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In Sight of Ourselves: 6. Valor (November 16, 2001)

Valor--to face danger with determination. The word "valor" is derived from the Latin, valere, meaning to be strong, be of worth. The word "value" has the same origin. Valor is a demonstration of psychological strength or will nourished by a deep sense of personal worth. Valor, of course, is related to courage.

When I asked a group of grade school children what courage meant, a third grader raised her hand and said courage was "Making the decision to do what you know is right." Valor and courage mean looking fear in the eye and doing what we know is right despite the urge to flee. Shlomo Breznitz said, "It is when fear dictates 'run' and the mind dictates 'stay;' When the body dictates 'don't' and the soul dictates 'do' that the heroic battle is being wage. Life shrinks or expands in proportion to one's courage."

On August 18, 2001 an alligator attacked 14-year-old Edna Wilks as she and a group of other teenagers floated on boogie boards in a Florida canal. The young woman was pulled under and spun around in a tornado type attack used by alligators to kill large prey. When Edna managed to escape the grip of the alligator and surface, she discovered that all her friends had fled to the safety of shore. Everyone, that is, but one-14-year-old Amanda Valance. Despite the presence of the alligator, Amanda helped Edna, who was crippled by a broken and bloody arm, onto the boogie board. She then pulled her thirty feet to the shore, a distance that would have been too far for Edna to reach on her own. Edna had lost so much blood that she showed no blood pressure at the hospital. She narrowly survived the attack. What made Amanda Wallace stay in the water to help her friend when the other young people fled? From her hospital bed, Edna reported what Amanda said to her. "She saw his tail whipping around in the water, and she told me she thought to herself she couldn't let me die." Amanda admitted that "For five split seconds, I felt like I had to leave, but I could not do that to her."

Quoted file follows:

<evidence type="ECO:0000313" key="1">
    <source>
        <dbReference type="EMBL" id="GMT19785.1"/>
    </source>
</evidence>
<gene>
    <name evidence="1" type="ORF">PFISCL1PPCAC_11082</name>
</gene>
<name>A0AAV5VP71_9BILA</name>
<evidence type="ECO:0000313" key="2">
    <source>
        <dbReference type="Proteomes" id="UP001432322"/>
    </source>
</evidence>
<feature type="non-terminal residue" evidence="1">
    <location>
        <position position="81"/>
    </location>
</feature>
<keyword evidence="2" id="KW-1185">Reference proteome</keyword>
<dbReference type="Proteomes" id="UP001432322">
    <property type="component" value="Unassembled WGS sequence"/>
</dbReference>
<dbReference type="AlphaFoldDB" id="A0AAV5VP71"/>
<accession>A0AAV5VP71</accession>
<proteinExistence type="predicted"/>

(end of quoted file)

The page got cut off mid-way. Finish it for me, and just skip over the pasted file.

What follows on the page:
In the horrible attack on the World Trade Center on September 11, 2001, Michael Benfante, 36, and John Cerqueira, 22, brought a disabled woman in a wheelchair down 68 floors in the World Trade stairwell to safety. At any time, the exhausted duo could have abandoned the desperate woman. Cerqueira later said, "In the back of my head I could hear my mother telling me to get the heck out of there. But I had to help." It is fortunate for Edna Wilks and the woman in the wheelchair that Cerqueira listened to his conscience instead.

Were these reactions foolish? No more so than the firefighers who went up the steps at the WTC. They are dramatic examples of the courage to make the decision to do the right thing. We may not be called on to respond in such a dramatic fashion. But the small, every day acts of overcoming our own fears makes us all heroes. Now is the time to discover the valor that resides within all of us.

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